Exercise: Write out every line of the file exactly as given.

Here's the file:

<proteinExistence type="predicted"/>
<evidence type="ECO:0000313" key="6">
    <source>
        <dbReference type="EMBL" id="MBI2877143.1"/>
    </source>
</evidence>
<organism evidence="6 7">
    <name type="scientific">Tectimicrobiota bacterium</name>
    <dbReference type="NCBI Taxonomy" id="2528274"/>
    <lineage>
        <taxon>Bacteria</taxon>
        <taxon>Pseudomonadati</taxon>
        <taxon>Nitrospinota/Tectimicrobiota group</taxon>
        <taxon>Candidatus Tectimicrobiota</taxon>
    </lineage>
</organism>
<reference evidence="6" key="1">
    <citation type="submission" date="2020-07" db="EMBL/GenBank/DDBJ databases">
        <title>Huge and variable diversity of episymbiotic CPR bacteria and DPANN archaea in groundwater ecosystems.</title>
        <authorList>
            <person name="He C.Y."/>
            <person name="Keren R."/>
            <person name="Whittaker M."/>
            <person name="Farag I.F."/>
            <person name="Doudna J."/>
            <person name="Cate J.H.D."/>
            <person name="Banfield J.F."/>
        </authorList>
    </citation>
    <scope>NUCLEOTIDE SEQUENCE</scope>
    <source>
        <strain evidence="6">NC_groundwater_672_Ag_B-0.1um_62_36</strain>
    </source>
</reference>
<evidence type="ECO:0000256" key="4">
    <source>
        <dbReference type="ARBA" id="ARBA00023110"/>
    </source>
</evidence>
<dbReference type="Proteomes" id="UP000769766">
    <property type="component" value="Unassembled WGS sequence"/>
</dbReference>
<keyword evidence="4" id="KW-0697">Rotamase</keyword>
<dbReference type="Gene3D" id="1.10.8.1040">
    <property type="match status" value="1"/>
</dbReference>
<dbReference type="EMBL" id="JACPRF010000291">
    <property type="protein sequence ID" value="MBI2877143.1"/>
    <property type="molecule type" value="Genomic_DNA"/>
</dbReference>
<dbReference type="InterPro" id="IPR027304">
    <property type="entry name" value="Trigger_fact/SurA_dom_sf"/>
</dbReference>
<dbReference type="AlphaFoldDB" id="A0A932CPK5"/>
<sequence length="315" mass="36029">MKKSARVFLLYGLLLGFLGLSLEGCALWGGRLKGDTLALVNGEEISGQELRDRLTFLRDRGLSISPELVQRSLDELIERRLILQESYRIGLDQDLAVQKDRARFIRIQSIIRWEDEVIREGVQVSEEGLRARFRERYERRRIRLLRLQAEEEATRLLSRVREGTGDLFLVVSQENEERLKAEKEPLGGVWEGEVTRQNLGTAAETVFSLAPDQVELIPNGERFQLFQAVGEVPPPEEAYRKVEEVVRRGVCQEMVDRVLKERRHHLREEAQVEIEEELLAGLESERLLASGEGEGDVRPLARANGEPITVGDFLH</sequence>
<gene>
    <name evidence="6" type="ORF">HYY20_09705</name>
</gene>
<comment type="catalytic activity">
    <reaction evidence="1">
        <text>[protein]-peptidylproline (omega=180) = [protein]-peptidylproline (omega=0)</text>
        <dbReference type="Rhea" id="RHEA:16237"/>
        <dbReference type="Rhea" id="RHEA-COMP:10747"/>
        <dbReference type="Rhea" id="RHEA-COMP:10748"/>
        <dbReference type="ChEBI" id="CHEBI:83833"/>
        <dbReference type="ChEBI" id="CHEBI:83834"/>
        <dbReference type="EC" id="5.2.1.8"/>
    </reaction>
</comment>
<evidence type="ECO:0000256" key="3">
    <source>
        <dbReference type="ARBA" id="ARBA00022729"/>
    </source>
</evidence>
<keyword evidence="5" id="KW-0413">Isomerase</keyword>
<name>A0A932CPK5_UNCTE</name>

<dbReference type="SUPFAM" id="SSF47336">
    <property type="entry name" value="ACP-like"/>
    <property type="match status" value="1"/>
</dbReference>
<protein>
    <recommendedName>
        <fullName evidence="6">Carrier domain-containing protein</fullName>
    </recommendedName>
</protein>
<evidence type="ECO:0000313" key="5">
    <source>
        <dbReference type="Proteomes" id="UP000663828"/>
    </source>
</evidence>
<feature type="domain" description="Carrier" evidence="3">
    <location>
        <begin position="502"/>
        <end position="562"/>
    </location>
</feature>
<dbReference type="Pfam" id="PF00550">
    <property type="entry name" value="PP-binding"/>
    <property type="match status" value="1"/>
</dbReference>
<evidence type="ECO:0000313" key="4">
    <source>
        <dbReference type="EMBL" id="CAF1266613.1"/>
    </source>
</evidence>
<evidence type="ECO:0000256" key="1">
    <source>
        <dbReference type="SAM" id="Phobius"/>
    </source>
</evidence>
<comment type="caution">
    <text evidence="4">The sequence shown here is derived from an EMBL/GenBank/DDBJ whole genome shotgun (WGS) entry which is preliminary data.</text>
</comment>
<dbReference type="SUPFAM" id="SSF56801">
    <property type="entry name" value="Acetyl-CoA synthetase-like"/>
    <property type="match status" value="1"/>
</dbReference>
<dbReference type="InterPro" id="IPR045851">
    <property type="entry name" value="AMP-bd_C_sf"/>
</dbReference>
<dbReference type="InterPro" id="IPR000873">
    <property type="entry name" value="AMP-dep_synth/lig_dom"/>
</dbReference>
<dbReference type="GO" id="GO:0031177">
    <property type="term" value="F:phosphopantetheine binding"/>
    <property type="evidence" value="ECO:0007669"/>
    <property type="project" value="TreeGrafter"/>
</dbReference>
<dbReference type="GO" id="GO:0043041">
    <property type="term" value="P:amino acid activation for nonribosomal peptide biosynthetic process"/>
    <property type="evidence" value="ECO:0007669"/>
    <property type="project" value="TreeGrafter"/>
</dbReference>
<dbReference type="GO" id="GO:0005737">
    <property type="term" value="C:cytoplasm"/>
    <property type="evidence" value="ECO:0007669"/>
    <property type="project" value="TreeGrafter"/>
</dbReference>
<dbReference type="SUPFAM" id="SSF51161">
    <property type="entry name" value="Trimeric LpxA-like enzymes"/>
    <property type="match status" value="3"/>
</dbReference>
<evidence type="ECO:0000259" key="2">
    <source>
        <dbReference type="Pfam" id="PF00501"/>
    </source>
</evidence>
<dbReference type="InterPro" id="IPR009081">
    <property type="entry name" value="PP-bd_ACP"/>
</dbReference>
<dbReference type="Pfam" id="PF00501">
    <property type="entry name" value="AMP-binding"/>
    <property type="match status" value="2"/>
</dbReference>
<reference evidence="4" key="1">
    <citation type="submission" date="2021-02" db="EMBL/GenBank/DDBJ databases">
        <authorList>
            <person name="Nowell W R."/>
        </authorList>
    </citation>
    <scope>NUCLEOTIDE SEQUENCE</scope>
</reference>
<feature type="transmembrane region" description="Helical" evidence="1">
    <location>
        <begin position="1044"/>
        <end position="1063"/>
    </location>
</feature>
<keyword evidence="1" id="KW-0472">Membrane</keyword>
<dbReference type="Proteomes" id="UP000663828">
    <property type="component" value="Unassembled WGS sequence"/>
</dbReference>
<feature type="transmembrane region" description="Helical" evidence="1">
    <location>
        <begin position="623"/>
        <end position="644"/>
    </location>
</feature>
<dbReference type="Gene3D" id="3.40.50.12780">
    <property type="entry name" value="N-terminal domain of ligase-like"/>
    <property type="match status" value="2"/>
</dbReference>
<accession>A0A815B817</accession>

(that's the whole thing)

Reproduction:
<proteinExistence type="predicted"/>
<evidence type="ECO:0000313" key="6">
    <source>
        <dbReference type="EMBL" id="MBI2877143.1"/>
    </source>
</evidence>
<organism evidence="6 7">
    <name type="scientific">Tectimicrobiota bacterium</name>
    <dbReference type="NCBI Taxonomy" id="2528274"/>
    <lineage>
        <taxon>Bacteria</taxon>
        <taxon>Pseudomonadati</taxon>
        <taxon>Nitrospinota/Tectimicrobiota group</taxon>
        <taxon>Candidatus Tectimicrobiota</taxon>
    </lineage>
</organism>
<reference evidence="6" key="1">
    <citation type="submission" date="2020-07" db="EMBL/GenBank/DDBJ databases">
        <title>Huge and variable diversity of episymbiotic CPR bacteria and DPANN archaea in groundwater ecosystems.</title>
        <authorList>
            <person name="He C.Y."/>
            <person name="Keren R."/>
            <person name="Whittaker M."/>
            <person name="Farag I.F."/>
            <person name="Doudna J."/>
            <person name="Cate J.H.D."/>
            <person name="Banfield J.F."/>
        </authorList>
    </citation>
    <scope>NUCLEOTIDE SEQUENCE</scope>
    <source>
        <strain evidence="6">NC_groundwater_672_Ag_B-0.1um_62_36</strain>
    </source>
</reference>
<evidence type="ECO:0000256" key="4">
    <source>
        <dbReference type="ARBA" id="ARBA00023110"/>
    </source>
</evidence>
<dbReference type="Proteomes" id="UP000769766">
    <property type="component" value="Unassembled WGS sequence"/>
</dbReference>
<keyword evidence="4" id="KW-0697">Rotamase</keyword>
<dbReference type="Gene3D" id="1.10.8.1040">
    <property type="match status" value="1"/>
</dbReference>
<dbReference type="EMBL" id="JACPRF010000291">
    <property type="protein sequence ID" value="MBI2877143.1"/>
    <property type="molecule type" value="Genomic_DNA"/>
</dbReference>
<dbReference type="InterPro" id="IPR027304">
    <property type="entry name" value="Trigger_fact/SurA_dom_sf"/>
</dbReference>
<dbReference type="AlphaFoldDB" id="A0A932CPK5"/>
<sequence length="315" mass="36029">MKKSARVFLLYGLLLGFLGLSLEGCALWGGRLKGDTLALVNGEEISGQELRDRLTFLRDRGLSISPELVQRSLDELIERRLILQESYRIGLDQDLAVQKDRARFIRIQSIIRWEDEVIREGVQVSEEGLRARFRERYERRRIRLLRLQAEEEATRLLSRVREGTGDLFLVVSQENEERLKAEKEPLGGVWEGEVTRQNLGTAAETVFSLAPDQVELIPNGERFQLFQAVGEVPPPEEAYRKVEEVVRRGVCQEMVDRVLKERRHHLREEAQVEIEEELLAGLESERLLASGEGEGDVRPLARANGEPITVGDFLH</sequence>
<gene>
    <name evidence="6" type="ORF">HYY20_09705</name>
</gene>
<comment type="catalytic activity">
    <reaction evidence="1">
        <text>[protein]-peptidylproline (omega=180) = [protein]-peptidylproline (omega=0)</text>
        <dbReference type="Rhea" id="RHEA:16237"/>
        <dbReference type="Rhea" id="RHEA-COMP:10747"/>
        <dbReference type="Rhea" id="RHEA-COMP:10748"/>
        <dbReference type="ChEBI" id="CHEBI:83833"/>
        <dbReference type="ChEBI" id="CHEBI:83834"/>
        <dbReference type="EC" id="5.2.1.8"/>
    </reaction>
</comment>
<evidence type="ECO:0000256" key="3">
    <source>
        <dbReference type="ARBA" id="ARBA00022729"/>
    </source>
</evidence>
<keyword evidence="5" id="KW-0413">Isomerase</keyword>
<name>A0A932CPK5_UNCTE</name>

<dbReference type="SUPFAM" id="SSF47336">
    <property type="entry name" value="ACP-like"/>
    <property type="match status" value="1"/>
</dbReference>
<protein>
    <recommendedName>
        <fullName evidence="6">Carrier domain-containing protein</fullName>
    </recommendedName>
</protein>
<evidence type="ECO:0000313" key="5">
    <source>
        <dbReference type="Proteomes" id="UP000663828"/>
    </source>
</evidence>
<feature type="domain" description="Carrier" evidence="3">
    <location>
        <begin position="502"/>
        <end position="562"/>
    </location>
</feature>
<dbReference type="Pfam" id="PF00550">
    <property type="entry name" value="PP-binding"/>
    <property type="match status" value="1"/>
</dbReference>
<evidence type="ECO:0000313" key="4">
    <source>
        <dbReference type="EMBL" id="CAF1266613.1"/>
    </source>
</evidence>
<evidence type="ECO:0000256" key="1">
    <source>
        <dbReference type="SAM" id="Phobius"/>
    </source>
</evidence>
<comment type="caution">
    <text evidence="4">The sequence shown here is derived from an EMBL/GenBank/DDBJ whole genome shotgun (WGS) entry which is preliminary data.</text>
</comment>
<dbReference type="SUPFAM" id="SSF56801">
    <property type="entry name" value="Acetyl-CoA synthetase-like"/>
    <property type="match status" value="1"/>
</dbReference>
<dbReference type="InterPro" id="IPR045851">
    <property type="entry name" value="AMP-bd_C_sf"/>
</dbReference>
<dbReference type="InterPro" id="IPR000873">
    <property type="entry name" value="AMP-dep_synth/lig_dom"/>
</dbReference>
<dbReference type="GO" id="GO:0031177">
    <property type="term" value="F:phosphopantetheine binding"/>
    <property type="evidence" value="ECO:0007669"/>
    <property type="project" value="TreeGrafter"/>
</dbReference>
<dbReference type="GO" id="GO:0043041">
    <property type="term" value="P:amino acid activation for nonribosomal peptide biosynthetic process"/>
    <property type="evidence" value="ECO:0007669"/>
    <property type="project" value="TreeGrafter"/>
</dbReference>
<dbReference type="GO" id="GO:0005737">
    <property type="term" value="C:cytoplasm"/>
    <property type="evidence" value="ECO:0007669"/>
    <property type="project" value="TreeGrafter"/>
</dbReference>
<dbReference type="SUPFAM" id="SSF51161">
    <property type="entry name" value="Trimeric LpxA-like enzymes"/>
    <property type="match status" value="3"/>
</dbReference>
<evidence type="ECO:0000259" key="2">
    <source>
        <dbReference type="Pfam" id="PF00501"/>
    </source>
</evidence>
<dbReference type="InterPro" id="IPR009081">
    <property type="entry name" value="PP-bd_ACP"/>
</dbReference>
<dbReference type="Pfam" id="PF00501">
    <property type="entry name" value="AMP-binding"/>
    <property type="match status" value="2"/>
</dbReference>
<reference evidence="4" key="1">
    <citation type="submission" date="2021-02" db="EMBL/GenBank/DDBJ databases">
        <authorList>
            <person name="Nowell W R."/>
        </authorList>
    </citation>
    <scope>NUCLEOTIDE SEQUENCE</scope>
</reference>
<feature type="transmembrane region" description="Helical" evidence="1">
    <location>
        <begin position="1044"/>
        <end position="1063"/>
    </location>
</feature>
<keyword evidence="1" id="KW-0472">Membrane</keyword>
<dbReference type="Proteomes" id="UP000663828">
    <property type="component" value="Unassembled WGS sequence"/>
</dbReference>
<feature type="transmembrane region" description="Helical" evidence="1">
    <location>
        <begin position="623"/>
        <end position="644"/>
    </location>
</feature>
<dbReference type="Gene3D" id="3.40.50.12780">
    <property type="entry name" value="N-terminal domain of ligase-like"/>
    <property type="match status" value="2"/>
</dbReference>
<accession>A0A815B817</accession>